Why I Fast: A Science Writer’s Journey from Healing to Long-Term Health Habit

Written and medically reviewed by Rich LaFountain, PhD

By: Rich LaFountain

My Introduction to Fasting – The Prolonged “Hospital Fast”

My first year in graduate school, during spring break, I had lower right quadrant pain in my abdomen. My stomach hurt, but it wasn’t a traditional stomach ache. It was the kind of stomach ache that makes it difficult to stand up straight. After a few days, the pain seemed to get more intense. I finally drove to the hospital in the middle of the night, but somewhere along the drive the pain seemed to subside, so naturally I drove home and went back to bed. Several hours later, it was back with a vengeance. I went back to the hospital and checked into the emergency department with what I believed was appendicitis. After some ultrasounds and a CT scan it was determined I had an inflamed Meckel’s Diverticulum and this sneaky congenital deformity would have to be removed right away. Following a resection of my small bowel I became an in-patient and was required to “fast” for about 7 days. I use the term “fast” in quotations because I am fairly certain I received IV glucose infusion during my time in the hospital. Thinking back on it now, I am discouraged at the thought that I may have had sugar mainlined directly into my blood!

Eventually I graduated to solid food and was cleared to leave the hospital. Although it was suggested I would have an elevated probability of bowel obstructions following surgery, there was little information shared pertaining to diet changes that might mitigate my risk. 

Two years later, wouldn’t you know it, I had a small bowel obstruction. This again landed me in the hospital where the treatment options were 1) surgery or 2) stop food consumption and “unpack” from the top side using a nasogastric (NG) tube and fluid infusion for several days until the problem cleared up. I opted for option 2. The whole process took about 7 days. This experience with hospital “fasting” was even worse than my first for several reasons. This time it was not spring break, I was missing work, school, and teaching. I also had at least 2-3 days of being fully awake to experience the incredible discomfort of the NG tube. Whereas, post-surgery they provided medications that helped to manage pain and aid sleep during the first few days of recovery.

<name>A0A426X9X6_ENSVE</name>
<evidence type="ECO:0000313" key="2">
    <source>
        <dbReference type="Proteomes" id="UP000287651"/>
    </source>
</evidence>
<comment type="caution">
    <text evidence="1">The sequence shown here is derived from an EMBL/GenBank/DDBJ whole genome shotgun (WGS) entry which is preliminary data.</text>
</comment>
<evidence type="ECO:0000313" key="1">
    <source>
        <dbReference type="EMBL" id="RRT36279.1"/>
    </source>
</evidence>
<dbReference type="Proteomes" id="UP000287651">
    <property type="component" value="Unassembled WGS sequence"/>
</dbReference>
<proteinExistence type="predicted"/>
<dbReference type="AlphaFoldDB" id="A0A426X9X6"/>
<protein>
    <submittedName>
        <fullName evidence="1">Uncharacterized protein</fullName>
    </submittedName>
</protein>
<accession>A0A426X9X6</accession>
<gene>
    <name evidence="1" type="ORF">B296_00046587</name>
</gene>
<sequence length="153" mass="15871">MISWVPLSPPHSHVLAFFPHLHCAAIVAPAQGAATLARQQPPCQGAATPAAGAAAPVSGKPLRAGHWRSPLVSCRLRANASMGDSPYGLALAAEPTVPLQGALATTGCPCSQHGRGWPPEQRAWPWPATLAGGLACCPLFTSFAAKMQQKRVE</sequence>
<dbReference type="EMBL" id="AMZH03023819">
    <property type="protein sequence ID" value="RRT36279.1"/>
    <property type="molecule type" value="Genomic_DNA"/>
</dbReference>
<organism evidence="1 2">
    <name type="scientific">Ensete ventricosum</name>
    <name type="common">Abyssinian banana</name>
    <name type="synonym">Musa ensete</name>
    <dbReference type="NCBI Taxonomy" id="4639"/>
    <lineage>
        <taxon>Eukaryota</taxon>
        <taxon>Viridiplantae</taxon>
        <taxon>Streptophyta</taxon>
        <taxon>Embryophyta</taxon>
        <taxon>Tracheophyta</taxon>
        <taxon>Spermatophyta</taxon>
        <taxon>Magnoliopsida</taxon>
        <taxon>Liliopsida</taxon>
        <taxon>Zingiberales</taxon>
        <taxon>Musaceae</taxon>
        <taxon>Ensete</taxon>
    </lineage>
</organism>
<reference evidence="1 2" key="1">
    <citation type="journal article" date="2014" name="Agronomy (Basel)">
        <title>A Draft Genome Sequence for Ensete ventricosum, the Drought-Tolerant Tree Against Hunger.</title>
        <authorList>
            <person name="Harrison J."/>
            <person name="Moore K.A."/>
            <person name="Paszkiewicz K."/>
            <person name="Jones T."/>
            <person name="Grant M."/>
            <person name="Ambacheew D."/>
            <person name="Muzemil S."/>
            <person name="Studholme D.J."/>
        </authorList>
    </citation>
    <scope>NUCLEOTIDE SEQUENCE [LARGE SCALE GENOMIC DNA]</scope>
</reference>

Active Role in Mitigating Obstruction Risk

After my small bowel obstruction experience I committed to having a more active role in my nutrition in an effort to reduce obstruction risk. I began ~daily circadian fasts, primarily to confirm I was obstruction-free 🚽 prior to consuming any solid food. 

My coursework and research in graduate school revolved around exercise and nutrition. It did not take long before I invested significant time and effort into learning more about IF and time restricted feeding. I tested out consistent 16:8 TRF and found that I enjoyed it a great deal. TRF gave me an active role in my own health challenges and hospital risk equation. I believe TRF gave me control over an area of my health where I previously felt powerless. I came to IF/TRF for health reasons and I have not looked back since. I have experienced many other benefits including nutritional consistency, body composition, and unlocked time productivity that my original motivation to “avoid the hospital” seems secondary.

Fasting Experience of “Skills”

Compared with my habits in 2016 I believe my fasting “skills” have improved dramatically. When I first began fasting, 16:8 TRF was a significant challenge and I used bulletproof coffee and small non-insulinogenic Calorie inputs to consistently hit the 16 hour target. Now I easily cruise through 16 hours and frequently make it to 20 or 21 hours without even realizing that I’m still fasting. If I were to tell my pre-2015 self that in a few years daily TRF would be my “normal” and that it included often easily cruising through fasts nearing 24 hours, my pre-2015 reaction would be LOL. I consider my fasts to be “real” fasts now that they truly meet the requirement of Calorie abstinence, not that there’s anything wrong with adding some dietary support here and there if it helps you make it to your goal(s)! It took me some time to get comfortable and establish sustainable TRF habits with zero Calorie inputs. I love the flexibility and the freedom that is associated with being able to strategically select my meal time(s) rather than having it somewhat dictated to me by my body’s Calorie/carbohydrate dependency.